SEOUL – North Korean officials resumed their work on Monday at an inter-Korean liaison office, two days after Pyongyang pulled back its staff, South Korean government said.
North Korea had withdrawn from the liaison office near the border with South Korea on Friday, weeks after the failed summit in Hanoi between the leader of the North and the president of the United States.
In a short statement, the Ministry of Unification in Seoul said some of the North Korean representatives returned to the office and the two sides held discussions to operate the premises normally.
The ministry said North Korea has confirmed that they were going to keep four to five officials at the office but have not designated any one as the official interlocutor.
North Korea withdrawing the entire 15-member staff last week appeared to be pressure tactics on Seoul to help mediate between Pyongyang and Washington following the failure of the Hanoi summit US President Donald Trump and North’s leader Kim Jong-un.
The partial return of the North Korean officials, whose true significance remains difficult to evaluate at the moment, comes after Trump announced the lifting of sanctions against Chinese vessels that supplied oil to North Korea in contravention to sanctions imposed by the United Nations.
Trump made the decision public on Twitter, hours after Pyongyang recalled its officials from the liaison office.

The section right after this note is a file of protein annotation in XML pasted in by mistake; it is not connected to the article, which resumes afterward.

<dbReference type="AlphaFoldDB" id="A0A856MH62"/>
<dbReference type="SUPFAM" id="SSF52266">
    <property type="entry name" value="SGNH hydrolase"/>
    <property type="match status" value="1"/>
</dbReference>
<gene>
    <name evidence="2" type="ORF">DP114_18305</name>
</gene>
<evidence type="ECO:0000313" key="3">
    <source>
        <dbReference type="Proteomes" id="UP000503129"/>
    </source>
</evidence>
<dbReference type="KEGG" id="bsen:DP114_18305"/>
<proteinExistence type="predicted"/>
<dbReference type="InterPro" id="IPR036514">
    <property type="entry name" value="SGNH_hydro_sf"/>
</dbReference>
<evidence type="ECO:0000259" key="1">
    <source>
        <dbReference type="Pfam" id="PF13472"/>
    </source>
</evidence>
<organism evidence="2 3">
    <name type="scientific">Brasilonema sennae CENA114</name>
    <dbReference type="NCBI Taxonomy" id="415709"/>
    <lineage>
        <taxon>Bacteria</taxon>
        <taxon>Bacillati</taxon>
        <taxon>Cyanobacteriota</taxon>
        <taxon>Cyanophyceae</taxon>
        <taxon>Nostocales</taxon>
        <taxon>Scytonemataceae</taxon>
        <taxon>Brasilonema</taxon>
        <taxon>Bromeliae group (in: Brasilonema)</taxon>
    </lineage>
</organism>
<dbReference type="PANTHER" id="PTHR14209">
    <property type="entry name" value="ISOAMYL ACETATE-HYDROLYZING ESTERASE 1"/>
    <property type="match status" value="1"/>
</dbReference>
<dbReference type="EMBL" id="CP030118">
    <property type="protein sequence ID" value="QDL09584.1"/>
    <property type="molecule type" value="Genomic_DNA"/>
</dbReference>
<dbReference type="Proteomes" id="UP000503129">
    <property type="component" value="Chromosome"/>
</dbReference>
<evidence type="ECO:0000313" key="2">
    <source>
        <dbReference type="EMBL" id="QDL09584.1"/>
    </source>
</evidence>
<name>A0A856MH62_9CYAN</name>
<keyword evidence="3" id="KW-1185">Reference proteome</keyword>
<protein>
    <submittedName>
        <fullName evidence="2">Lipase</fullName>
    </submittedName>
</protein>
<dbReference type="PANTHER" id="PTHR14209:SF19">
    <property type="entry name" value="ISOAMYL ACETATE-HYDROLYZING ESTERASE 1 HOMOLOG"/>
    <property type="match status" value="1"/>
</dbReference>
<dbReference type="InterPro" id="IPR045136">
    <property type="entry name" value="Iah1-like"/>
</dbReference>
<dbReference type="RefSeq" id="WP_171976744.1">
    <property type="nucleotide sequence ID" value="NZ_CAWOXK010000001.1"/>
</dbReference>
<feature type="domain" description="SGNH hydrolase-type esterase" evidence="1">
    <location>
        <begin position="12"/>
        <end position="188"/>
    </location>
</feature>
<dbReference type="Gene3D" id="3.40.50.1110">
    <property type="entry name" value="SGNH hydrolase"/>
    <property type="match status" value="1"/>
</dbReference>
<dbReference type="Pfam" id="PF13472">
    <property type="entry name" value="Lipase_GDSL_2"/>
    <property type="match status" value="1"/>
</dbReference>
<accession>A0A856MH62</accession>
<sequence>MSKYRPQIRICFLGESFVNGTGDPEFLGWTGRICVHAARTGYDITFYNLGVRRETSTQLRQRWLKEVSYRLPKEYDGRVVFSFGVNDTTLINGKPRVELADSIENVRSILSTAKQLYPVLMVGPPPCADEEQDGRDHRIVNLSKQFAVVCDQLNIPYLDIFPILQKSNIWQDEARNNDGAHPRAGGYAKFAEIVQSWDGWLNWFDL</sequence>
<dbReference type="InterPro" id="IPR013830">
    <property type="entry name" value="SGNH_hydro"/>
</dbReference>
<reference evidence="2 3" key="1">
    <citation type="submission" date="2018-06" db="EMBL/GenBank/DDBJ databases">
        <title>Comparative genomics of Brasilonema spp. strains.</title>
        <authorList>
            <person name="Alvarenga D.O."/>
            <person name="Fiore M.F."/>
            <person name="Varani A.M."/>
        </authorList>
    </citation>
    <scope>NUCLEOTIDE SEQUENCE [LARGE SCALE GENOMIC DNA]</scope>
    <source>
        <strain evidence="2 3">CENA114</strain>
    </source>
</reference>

The two Koreas, technically still at war, inaugurated the office in September 2018 as an all-hours channel of communication to facilitate “24 hours a day and 365 days a year” contact amid warming of ties between them.
The agreement to launch the office in the North Korean border city of Kaesong was signed in April last year during the first of the three summits between North Korean leader Kim and South Korean President Moon Jae-in.
The diplomatic thaw and exchanges between the two countries reached historical high last year.
But the deadlock in denuclearization-related discussions between the US and North Korea seems to have caused an impasse in inter-Korean ties as well.
The Hanoi summit in late February ended abruptly without an agreement and highlighted the far-reaching differences between the two sides in their approach to the denuclearization process and sanctions relief.
The disagreement between Kim and Trump revolved around the dismantling process of number of assets belonging to the North Korean nuclear arsenal and the volume of international sanctions currently weighing on Pyongyang that the US would have to lift in exchange.